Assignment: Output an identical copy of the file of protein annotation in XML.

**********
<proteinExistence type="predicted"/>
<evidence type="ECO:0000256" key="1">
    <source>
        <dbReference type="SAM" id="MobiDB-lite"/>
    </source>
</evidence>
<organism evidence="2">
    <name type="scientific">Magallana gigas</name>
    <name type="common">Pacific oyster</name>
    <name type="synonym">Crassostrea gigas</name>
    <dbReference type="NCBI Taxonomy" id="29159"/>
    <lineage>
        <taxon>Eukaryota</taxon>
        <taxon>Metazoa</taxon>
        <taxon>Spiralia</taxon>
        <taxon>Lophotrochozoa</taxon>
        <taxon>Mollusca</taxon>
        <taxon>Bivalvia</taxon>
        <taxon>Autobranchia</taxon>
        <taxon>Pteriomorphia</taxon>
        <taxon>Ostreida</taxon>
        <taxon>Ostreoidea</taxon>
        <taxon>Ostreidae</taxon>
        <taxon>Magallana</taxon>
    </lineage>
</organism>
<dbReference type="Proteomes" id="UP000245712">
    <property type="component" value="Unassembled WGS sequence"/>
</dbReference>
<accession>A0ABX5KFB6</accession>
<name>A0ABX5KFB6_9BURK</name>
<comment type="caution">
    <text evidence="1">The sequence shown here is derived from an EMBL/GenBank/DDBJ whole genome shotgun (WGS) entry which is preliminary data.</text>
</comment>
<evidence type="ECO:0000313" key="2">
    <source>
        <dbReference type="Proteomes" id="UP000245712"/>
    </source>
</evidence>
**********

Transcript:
<proteinExistence type="predicted"/>
<evidence type="ECO:0000256" key="1">
    <source>
        <dbReference type="SAM" id="MobiDB-lite"/>
    </source>
</evidence>
<organism evidence="2">
    <name type="scientific">Magallana gigas</name>
    <name type="common">Pacific oyster</name>
    <name type="synonym">Crassostrea gigas</name>
    <dbReference type="NCBI Taxonomy" id="29159"/>
    <lineage>
        <taxon>Eukaryota</taxon>
        <taxon>Metazoa</taxon>
        <taxon>Spiralia</taxon>
        <taxon>Lophotrochozoa</taxon>
        <taxon>Mollusca</taxon>
        <taxon>Bivalvia</taxon>
        <taxon>Autobranchia</taxon>
        <taxon>Pteriomorphia</taxon>
        <taxon>Ostreida</taxon>
        <taxon>Ostreoidea</taxon>
        <taxon>Ostreidae</taxon>
        <taxon>Magallana</taxon>
    </lineage>
</organism>
<dbReference type="Proteomes" id="UP000245712">
    <property type="component" value="Unassembled WGS sequence"/>
</dbReference>
<accession>A0ABX5KFB6</accession>
<name>A0ABX5KFB6_9BURK</name>
<comment type="caution">
    <text evidence="1">The sequence shown here is derived from an EMBL/GenBank/DDBJ whole genome shotgun (WGS) entry which is preliminary data.</text>
</comment>
<evidence type="ECO:0000313" key="2">
    <source>
        <dbReference type="Proteomes" id="UP000245712"/>
    </source>
</evidence>